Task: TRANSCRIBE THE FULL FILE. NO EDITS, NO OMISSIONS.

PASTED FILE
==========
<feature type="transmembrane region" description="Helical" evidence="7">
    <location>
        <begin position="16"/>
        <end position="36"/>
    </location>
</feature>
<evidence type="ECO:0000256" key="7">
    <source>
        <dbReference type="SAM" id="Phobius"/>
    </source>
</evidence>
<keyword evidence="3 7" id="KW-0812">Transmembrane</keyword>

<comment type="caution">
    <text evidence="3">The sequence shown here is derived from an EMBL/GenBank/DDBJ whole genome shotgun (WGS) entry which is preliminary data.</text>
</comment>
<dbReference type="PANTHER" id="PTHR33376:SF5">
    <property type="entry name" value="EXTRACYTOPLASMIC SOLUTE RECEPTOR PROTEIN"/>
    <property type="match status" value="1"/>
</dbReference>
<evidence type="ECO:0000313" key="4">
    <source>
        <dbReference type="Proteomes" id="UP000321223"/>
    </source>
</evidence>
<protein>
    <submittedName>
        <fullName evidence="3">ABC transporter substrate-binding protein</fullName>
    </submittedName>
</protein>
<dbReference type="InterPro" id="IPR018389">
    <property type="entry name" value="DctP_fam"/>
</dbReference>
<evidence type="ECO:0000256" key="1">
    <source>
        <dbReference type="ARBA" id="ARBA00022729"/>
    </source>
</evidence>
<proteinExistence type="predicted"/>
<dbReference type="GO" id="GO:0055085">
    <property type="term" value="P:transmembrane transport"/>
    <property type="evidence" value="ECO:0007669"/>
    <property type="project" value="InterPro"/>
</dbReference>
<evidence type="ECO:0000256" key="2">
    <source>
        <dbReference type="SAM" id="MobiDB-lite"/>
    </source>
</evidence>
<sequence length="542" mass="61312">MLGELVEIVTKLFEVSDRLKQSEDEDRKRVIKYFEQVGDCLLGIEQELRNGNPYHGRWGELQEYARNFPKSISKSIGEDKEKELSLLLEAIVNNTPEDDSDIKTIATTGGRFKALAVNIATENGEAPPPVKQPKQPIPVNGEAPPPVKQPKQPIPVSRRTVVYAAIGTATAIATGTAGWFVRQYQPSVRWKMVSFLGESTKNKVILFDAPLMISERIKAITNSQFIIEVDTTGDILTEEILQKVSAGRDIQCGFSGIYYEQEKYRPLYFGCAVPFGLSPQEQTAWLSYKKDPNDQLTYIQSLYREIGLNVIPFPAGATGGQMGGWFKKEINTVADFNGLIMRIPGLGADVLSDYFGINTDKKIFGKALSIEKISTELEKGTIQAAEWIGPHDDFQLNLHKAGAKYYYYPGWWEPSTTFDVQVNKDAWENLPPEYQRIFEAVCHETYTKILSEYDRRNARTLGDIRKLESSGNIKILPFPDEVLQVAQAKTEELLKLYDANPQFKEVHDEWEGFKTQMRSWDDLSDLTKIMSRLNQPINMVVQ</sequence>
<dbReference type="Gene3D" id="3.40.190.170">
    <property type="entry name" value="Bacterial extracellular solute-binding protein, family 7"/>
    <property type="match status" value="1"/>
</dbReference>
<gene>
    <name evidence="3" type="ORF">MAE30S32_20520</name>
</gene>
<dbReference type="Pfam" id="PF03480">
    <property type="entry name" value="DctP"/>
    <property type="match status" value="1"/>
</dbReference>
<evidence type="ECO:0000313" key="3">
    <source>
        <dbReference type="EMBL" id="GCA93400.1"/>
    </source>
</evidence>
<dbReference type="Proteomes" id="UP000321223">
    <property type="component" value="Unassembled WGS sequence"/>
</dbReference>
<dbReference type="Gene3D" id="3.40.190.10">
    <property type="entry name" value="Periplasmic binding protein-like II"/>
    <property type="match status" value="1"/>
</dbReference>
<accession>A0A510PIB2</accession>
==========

<feature type="transmembrane region" description="Helical" evidence="7">
    <location>
        <begin position="16"/>
        <end position="36"/>
    </location>
</feature>
<evidence type="ECO:0000256" key="7">
    <source>
        <dbReference type="SAM" id="Phobius"/>
    </source>
</evidence>
<keyword evidence="3 7" id="KW-0812">Transmembrane</keyword>

<comment type="caution">
    <text evidence="3">The sequence shown here is derived from an EMBL/GenBank/DDBJ whole genome shotgun (WGS) entry which is preliminary data.</text>
</comment>
<dbReference type="PANTHER" id="PTHR33376:SF5">
    <property type="entry name" value="EXTRACYTOPLASMIC SOLUTE RECEPTOR PROTEIN"/>
    <property type="match status" value="1"/>
</dbReference>
<evidence type="ECO:0000313" key="4">
    <source>
        <dbReference type="Proteomes" id="UP000321223"/>
    </source>
</evidence>
<protein>
    <submittedName>
        <fullName evidence="3">ABC transporter substrate-binding protein</fullName>
    </submittedName>
</protein>
<dbReference type="InterPro" id="IPR018389">
    <property type="entry name" value="DctP_fam"/>
</dbReference>
<evidence type="ECO:0000256" key="1">
    <source>
        <dbReference type="ARBA" id="ARBA00022729"/>
    </source>
</evidence>
<proteinExistence type="predicted"/>
<dbReference type="GO" id="GO:0055085">
    <property type="term" value="P:transmembrane transport"/>
    <property type="evidence" value="ECO:0007669"/>
    <property type="project" value="InterPro"/>
</dbReference>
<evidence type="ECO:0000256" key="2">
    <source>
        <dbReference type="SAM" id="MobiDB-lite"/>
    </source>
</evidence>
<sequence length="542" mass="61312">MLGELVEIVTKLFEVSDRLKQSEDEDRKRVIKYFEQVGDCLLGIEQELRNGNPYHGRWGELQEYARNFPKSISKSIGEDKEKELSLLLEAIVNNTPEDDSDIKTIATTGGRFKALAVNIATENGEAPPPVKQPKQPIPVNGEAPPPVKQPKQPIPVSRRTVVYAAIGTATAIATGTAGWFVRQYQPSVRWKMVSFLGESTKNKVILFDAPLMISERIKAITNSQFIIEVDTTGDILTEEILQKVSAGRDIQCGFSGIYYEQEKYRPLYFGCAVPFGLSPQEQTAWLSYKKDPNDQLTYIQSLYREIGLNVIPFPAGATGGQMGGWFKKEINTVADFNGLIMRIPGLGADVLSDYFGINTDKKIFGKALSIEKISTELEKGTIQAAEWIGPHDDFQLNLHKAGAKYYYYPGWWEPSTTFDVQVNKDAWENLPPEYQRIFEAVCHETYTKILSEYDRRNARTLGDIRKLESSGNIKILPFPDEVLQVAQAKTEELLKLYDANPQFKEVHDEWEGFKTQMRSWDDLSDLTKIMSRLNQPINMVVQ</sequence>
<dbReference type="Gene3D" id="3.40.190.170">
    <property type="entry name" value="Bacterial extracellular solute-binding protein, family 7"/>
    <property type="match status" value="1"/>
</dbReference>
<gene>
    <name evidence="3" type="ORF">MAE30S32_20520</name>
</gene>
<dbReference type="Pfam" id="PF03480">
    <property type="entry name" value="DctP"/>
    <property type="match status" value="1"/>
</dbReference>
<evidence type="ECO:0000313" key="3">
    <source>
        <dbReference type="EMBL" id="GCA93400.1"/>
    </source>
</evidence>
<dbReference type="Proteomes" id="UP000321223">
    <property type="component" value="Unassembled WGS sequence"/>
</dbReference>
<dbReference type="Gene3D" id="3.40.190.10">
    <property type="entry name" value="Periplasmic binding protein-like II"/>
    <property type="match status" value="1"/>
</dbReference>
<accession>A0A510PIB2</accession>